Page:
Shareholders of NeuroMetrix Inc. (NSDQ:NURO) appealed a federal judge’s dismissal of their case to the U.S. District Court of Appeals for the First Circuit, spurning the company’s attempt to settle the case over reimbursement for its NC-Stat device for $350,000 in legal fees.
Judge Rya Zobel of the U.S. District Court for Massachusetts granted the Bedford, Mass.-based company’s motion to dismiss in December, 2009, ruling that the plaintiffs, the pension fund of the IBEW-NECA electrical workers’ union, failed to establish that NeuroMetrix and its then-management team misled investors in quarterly regulatory filings and in conference calls with analysts discussing quarterly results.
The case stems from the reimbursement structure for the company’s NC-Stat, a non-invasive device that measures nerve conduction. Before a January decision setting a lower rate for reimbursement for such treatments, the company instructed physicians to bill using one of three codes for neurological procedures.
“Initially, doctors were successful in billing NC-Stat to the neurology CPT codes. However, in late 2005 Blue Cross Blue Shield of both North and South Carolina began to deny reimbursement, and in the fall of 2006 and during 2007 a growing number of insurers followed suit,” according to court documents. “At the same time, many insurers continued to reimburse for NCStat.”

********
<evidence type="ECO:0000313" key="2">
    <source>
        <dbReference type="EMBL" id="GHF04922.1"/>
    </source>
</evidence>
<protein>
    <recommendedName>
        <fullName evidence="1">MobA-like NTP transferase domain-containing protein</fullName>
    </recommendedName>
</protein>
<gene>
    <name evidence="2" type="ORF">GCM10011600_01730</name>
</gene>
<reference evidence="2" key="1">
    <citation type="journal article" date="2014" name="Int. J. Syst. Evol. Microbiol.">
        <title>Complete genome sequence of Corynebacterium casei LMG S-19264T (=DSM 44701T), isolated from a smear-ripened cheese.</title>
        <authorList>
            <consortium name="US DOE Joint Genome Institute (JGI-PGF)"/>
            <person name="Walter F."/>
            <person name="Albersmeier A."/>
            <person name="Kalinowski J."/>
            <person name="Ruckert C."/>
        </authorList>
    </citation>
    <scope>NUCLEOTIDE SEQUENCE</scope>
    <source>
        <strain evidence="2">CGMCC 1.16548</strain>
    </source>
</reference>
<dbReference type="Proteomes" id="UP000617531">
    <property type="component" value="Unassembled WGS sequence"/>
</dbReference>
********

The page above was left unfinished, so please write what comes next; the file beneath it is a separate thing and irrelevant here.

The lawsuit accuses NeuroMetrix and some of its managers of deliberately withholding or concealing the possibilities that insurance companies would deny reimbursement at the higher neurological code rates or that new, lower rates would go into effect.
Zobel found that, to the contrary, the company’s executives and its regulatory filings delivered explicit warnings about the possibility of adverse reimbursement decisions, in terms of increasing severity as the problems grew.
“Plaintiffs’ central allegation that these warnings were insufficient, or that non-reimbursement was a certainty known to defendants, is more than the factual allegations in the complaint will bear,” she wrote. “Put simply, the reimbursement environment was uncertain; there was risk. The alleged misstatements contain express warnings of this risk, in more severe terms as reimbursement problems developed, that third-party payer reimbursement was essential to NC-Stat’s success and insurers may cease reimbursement.
“Further, the warnings contain express disclosures of defendants’ belief that existing CPT codes applied to the NC-Stat and the basis for that belief … and of the contrary policy pursued by some insurers. … Investors were fully informed as to both defendants’ reimbursement strategy and the substance of the dispute with insurance companies, and they could make their own judgment as to whether that strategy was wise or ill-considered.”
NeuroMetrix posted third-quarter sales of $6.3 million during the three months ended Sept. 30, 2009, down 10.6 percent compared with $7.1 million during the same period last year. Net losses widened 18 percent to $9.3 million, compared with $7.9 million during the third quarter of 2008.
But CFO Thomas Higgins — whom the company wooed from Caliper Life Sciences to be its own finance chief — told MassDevice that the bulk of the net loss was due to a one-time, $7.4 million accounting charge on the valuation of warrants related to a $17.3 million private equity placement during the quarter.